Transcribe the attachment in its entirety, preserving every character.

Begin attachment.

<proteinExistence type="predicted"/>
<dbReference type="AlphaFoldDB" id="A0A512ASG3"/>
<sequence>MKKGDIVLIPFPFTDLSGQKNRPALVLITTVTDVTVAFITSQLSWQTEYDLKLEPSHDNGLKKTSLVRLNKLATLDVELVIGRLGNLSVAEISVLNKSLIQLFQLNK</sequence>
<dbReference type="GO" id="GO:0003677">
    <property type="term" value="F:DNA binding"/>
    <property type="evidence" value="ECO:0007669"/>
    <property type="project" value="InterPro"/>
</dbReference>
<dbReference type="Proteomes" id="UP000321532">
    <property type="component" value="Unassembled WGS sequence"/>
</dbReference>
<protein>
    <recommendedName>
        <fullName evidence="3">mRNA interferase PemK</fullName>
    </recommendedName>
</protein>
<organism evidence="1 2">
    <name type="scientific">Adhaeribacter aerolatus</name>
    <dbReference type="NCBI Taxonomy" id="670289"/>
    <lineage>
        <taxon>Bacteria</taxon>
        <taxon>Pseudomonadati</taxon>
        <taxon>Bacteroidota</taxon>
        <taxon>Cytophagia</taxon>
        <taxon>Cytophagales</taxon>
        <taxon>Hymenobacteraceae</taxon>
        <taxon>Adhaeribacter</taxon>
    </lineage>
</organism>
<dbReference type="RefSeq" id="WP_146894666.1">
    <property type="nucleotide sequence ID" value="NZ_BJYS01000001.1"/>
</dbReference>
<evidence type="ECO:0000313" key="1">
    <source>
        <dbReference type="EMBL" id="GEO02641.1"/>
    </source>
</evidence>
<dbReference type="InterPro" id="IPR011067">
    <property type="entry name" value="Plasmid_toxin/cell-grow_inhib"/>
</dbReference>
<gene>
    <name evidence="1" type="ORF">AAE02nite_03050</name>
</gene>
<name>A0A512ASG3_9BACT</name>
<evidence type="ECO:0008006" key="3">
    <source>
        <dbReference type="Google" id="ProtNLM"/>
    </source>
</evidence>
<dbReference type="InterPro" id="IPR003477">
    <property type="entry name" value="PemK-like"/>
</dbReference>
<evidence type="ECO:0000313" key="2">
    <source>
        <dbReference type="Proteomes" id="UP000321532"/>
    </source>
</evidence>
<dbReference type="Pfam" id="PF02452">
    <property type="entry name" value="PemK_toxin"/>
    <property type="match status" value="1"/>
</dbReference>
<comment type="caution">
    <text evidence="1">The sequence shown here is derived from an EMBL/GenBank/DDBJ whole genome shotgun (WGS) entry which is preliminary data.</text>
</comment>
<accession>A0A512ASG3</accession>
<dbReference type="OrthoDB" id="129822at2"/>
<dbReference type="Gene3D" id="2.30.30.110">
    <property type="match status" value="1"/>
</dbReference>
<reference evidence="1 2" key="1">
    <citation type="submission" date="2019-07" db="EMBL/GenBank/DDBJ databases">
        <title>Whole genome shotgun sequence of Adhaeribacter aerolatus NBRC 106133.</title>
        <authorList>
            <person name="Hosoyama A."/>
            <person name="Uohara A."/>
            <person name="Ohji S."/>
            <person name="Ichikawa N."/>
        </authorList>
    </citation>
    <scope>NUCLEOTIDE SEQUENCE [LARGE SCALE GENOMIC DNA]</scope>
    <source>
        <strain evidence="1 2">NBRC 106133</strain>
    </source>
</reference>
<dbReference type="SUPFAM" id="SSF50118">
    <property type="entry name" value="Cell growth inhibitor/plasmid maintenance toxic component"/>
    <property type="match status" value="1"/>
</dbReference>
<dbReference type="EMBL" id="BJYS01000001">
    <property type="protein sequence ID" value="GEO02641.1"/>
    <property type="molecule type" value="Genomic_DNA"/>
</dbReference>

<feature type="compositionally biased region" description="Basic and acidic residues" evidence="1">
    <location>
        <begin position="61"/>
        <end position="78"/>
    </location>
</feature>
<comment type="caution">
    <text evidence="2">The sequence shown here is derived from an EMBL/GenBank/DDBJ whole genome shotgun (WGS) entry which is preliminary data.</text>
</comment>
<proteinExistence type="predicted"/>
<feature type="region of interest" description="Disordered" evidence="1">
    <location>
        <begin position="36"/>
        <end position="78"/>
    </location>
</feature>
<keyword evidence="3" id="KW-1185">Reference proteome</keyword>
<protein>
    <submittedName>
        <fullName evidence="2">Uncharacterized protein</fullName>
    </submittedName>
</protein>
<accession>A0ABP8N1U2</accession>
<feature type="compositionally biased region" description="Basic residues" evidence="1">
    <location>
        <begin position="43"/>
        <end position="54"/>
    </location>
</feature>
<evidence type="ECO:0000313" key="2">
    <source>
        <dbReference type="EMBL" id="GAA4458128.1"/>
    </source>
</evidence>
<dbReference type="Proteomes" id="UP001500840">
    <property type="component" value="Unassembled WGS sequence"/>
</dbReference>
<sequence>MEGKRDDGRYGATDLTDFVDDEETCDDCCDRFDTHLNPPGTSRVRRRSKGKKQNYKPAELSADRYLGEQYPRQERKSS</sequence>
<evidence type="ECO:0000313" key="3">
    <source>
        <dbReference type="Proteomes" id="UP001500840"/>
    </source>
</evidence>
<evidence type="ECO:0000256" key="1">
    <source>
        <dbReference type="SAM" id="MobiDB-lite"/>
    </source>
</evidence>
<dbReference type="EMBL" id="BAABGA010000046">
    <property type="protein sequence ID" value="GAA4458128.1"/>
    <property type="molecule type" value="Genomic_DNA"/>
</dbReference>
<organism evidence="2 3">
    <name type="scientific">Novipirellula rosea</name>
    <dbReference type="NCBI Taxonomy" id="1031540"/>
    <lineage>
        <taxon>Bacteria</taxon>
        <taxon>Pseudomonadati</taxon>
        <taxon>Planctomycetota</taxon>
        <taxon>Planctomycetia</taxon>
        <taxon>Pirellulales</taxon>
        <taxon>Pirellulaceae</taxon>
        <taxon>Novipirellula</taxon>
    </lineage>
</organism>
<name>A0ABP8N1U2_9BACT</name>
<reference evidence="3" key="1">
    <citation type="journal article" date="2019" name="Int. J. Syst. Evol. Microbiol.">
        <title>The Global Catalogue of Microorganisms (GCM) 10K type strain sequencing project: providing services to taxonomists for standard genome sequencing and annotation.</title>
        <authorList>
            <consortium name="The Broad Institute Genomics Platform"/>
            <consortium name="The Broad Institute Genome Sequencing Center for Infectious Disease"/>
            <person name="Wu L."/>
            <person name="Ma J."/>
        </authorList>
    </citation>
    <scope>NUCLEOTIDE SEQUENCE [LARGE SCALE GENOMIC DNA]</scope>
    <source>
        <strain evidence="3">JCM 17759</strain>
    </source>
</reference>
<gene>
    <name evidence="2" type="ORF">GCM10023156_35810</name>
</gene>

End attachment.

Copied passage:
<proteinExistence type="predicted"/>
<dbReference type="AlphaFoldDB" id="A0A512ASG3"/>
<sequence>MKKGDIVLIPFPFTDLSGQKNRPALVLITTVTDVTVAFITSQLSWQTEYDLKLEPSHDNGLKKTSLVRLNKLATLDVELVIGRLGNLSVAEISVLNKSLIQLFQLNK</sequence>
<dbReference type="GO" id="GO:0003677">
    <property type="term" value="F:DNA binding"/>
    <property type="evidence" value="ECO:0007669"/>
    <property type="project" value="InterPro"/>
</dbReference>
<dbReference type="Proteomes" id="UP000321532">
    <property type="component" value="Unassembled WGS sequence"/>
</dbReference>
<protein>
    <recommendedName>
        <fullName evidence="3">mRNA interferase PemK</fullName>
    </recommendedName>
</protein>
<organism evidence="1 2">
    <name type="scientific">Adhaeribacter aerolatus</name>
    <dbReference type="NCBI Taxonomy" id="670289"/>
    <lineage>
        <taxon>Bacteria</taxon>
        <taxon>Pseudomonadati</taxon>
        <taxon>Bacteroidota</taxon>
        <taxon>Cytophagia</taxon>
        <taxon>Cytophagales</taxon>
        <taxon>Hymenobacteraceae</taxon>
        <taxon>Adhaeribacter</taxon>
    </lineage>
</organism>
<dbReference type="RefSeq" id="WP_146894666.1">
    <property type="nucleotide sequence ID" value="NZ_BJYS01000001.1"/>
</dbReference>
<evidence type="ECO:0000313" key="1">
    <source>
        <dbReference type="EMBL" id="GEO02641.1"/>
    </source>
</evidence>
<dbReference type="InterPro" id="IPR011067">
    <property type="entry name" value="Plasmid_toxin/cell-grow_inhib"/>
</dbReference>
<gene>
    <name evidence="1" type="ORF">AAE02nite_03050</name>
</gene>
<name>A0A512ASG3_9BACT</name>
<evidence type="ECO:0008006" key="3">
    <source>
        <dbReference type="Google" id="ProtNLM"/>
    </source>
</evidence>
<dbReference type="InterPro" id="IPR003477">
    <property type="entry name" value="PemK-like"/>
</dbReference>
<evidence type="ECO:0000313" key="2">
    <source>
        <dbReference type="Proteomes" id="UP000321532"/>
    </source>
</evidence>
<dbReference type="Pfam" id="PF02452">
    <property type="entry name" value="PemK_toxin"/>
    <property type="match status" value="1"/>
</dbReference>
<comment type="caution">
    <text evidence="1">The sequence shown here is derived from an EMBL/GenBank/DDBJ whole genome shotgun (WGS) entry which is preliminary data.</text>
</comment>
<accession>A0A512ASG3</accession>
<dbReference type="OrthoDB" id="129822at2"/>
<dbReference type="Gene3D" id="2.30.30.110">
    <property type="match status" value="1"/>
</dbReference>
<reference evidence="1 2" key="1">
    <citation type="submission" date="2019-07" db="EMBL/GenBank/DDBJ databases">
        <title>Whole genome shotgun sequence of Adhaeribacter aerolatus NBRC 106133.</title>
        <authorList>
            <person name="Hosoyama A."/>
            <person name="Uohara A."/>
            <person name="Ohji S."/>
            <person name="Ichikawa N."/>
        </authorList>
    </citation>
    <scope>NUCLEOTIDE SEQUENCE [LARGE SCALE GENOMIC DNA]</scope>
    <source>
        <strain evidence="1 2">NBRC 106133</strain>
    </source>
</reference>
<dbReference type="SUPFAM" id="SSF50118">
    <property type="entry name" value="Cell growth inhibitor/plasmid maintenance toxic component"/>
    <property type="match status" value="1"/>
</dbReference>
<dbReference type="EMBL" id="BJYS01000001">
    <property type="protein sequence ID" value="GEO02641.1"/>
    <property type="molecule type" value="Genomic_DNA"/>
</dbReference>

<feature type="compositionally biased region" description="Basic and acidic residues" evidence="1">
    <location>
        <begin position="61"/>
        <end position="78"/>
    </location>
</feature>
<comment type="caution">
    <text evidence="2">The sequence shown here is derived from an EMBL/GenBank/DDBJ whole genome shotgun (WGS) entry which is preliminary data.</text>
</comment>
<proteinExistence type="predicted"/>
<feature type="region of interest" description="Disordered" evidence="1">
    <location>
        <begin position="36"/>
        <end position="78"/>
    </location>
</feature>
<keyword evidence="3" id="KW-1185">Reference proteome</keyword>
<protein>
    <submittedName>
        <fullName evidence="2">Uncharacterized protein</fullName>
    </submittedName>
</protein>
<accession>A0ABP8N1U2</accession>
<feature type="compositionally biased region" description="Basic residues" evidence="1">
    <location>
        <begin position="43"/>
        <end position="54"/>
    </location>
</feature>
<evidence type="ECO:0000313" key="2">
    <source>
        <dbReference type="EMBL" id="GAA4458128.1"/>
    </source>
</evidence>
<dbReference type="Proteomes" id="UP001500840">
    <property type="component" value="Unassembled WGS sequence"/>
</dbReference>
<sequence>MEGKRDDGRYGATDLTDFVDDEETCDDCCDRFDTHLNPPGTSRVRRRSKGKKQNYKPAELSADRYLGEQYPRQERKSS</sequence>
<evidence type="ECO:0000313" key="3">
    <source>
        <dbReference type="Proteomes" id="UP001500840"/>
    </source>
</evidence>
<evidence type="ECO:0000256" key="1">
    <source>
        <dbReference type="SAM" id="MobiDB-lite"/>
    </source>
</evidence>
<dbReference type="EMBL" id="BAABGA010000046">
    <property type="protein sequence ID" value="GAA4458128.1"/>
    <property type="molecule type" value="Genomic_DNA"/>
</dbReference>
<organism evidence="2 3">
    <name type="scientific">Novipirellula rosea</name>
    <dbReference type="NCBI Taxonomy" id="1031540"/>
    <lineage>
        <taxon>Bacteria</taxon>
        <taxon>Pseudomonadati</taxon>
        <taxon>Planctomycetota</taxon>
        <taxon>Planctomycetia</taxon>
        <taxon>Pirellulales</taxon>
        <taxon>Pirellulaceae</taxon>
        <taxon>Novipirellula</taxon>
    </lineage>
</organism>
<name>A0ABP8N1U2_9BACT</name>
<reference evidence="3" key="1">
    <citation type="journal article" date="2019" name="Int. J. Syst. Evol. Microbiol.">
        <title>The Global Catalogue of Microorganisms (GCM) 10K type strain sequencing project: providing services to taxonomists for standard genome sequencing and annotation.</title>
        <authorList>
            <consortium name="The Broad Institute Genomics Platform"/>
            <consortium name="The Broad Institute Genome Sequencing Center for Infectious Disease"/>
            <person name="Wu L."/>
            <person name="Ma J."/>
        </authorList>
    </citation>
    <scope>NUCLEOTIDE SEQUENCE [LARGE SCALE GENOMIC DNA]</scope>
    <source>
        <strain evidence="3">JCM 17759</strain>
    </source>
</reference>
<gene>
    <name evidence="2" type="ORF">GCM10023156_35810</name>
</gene>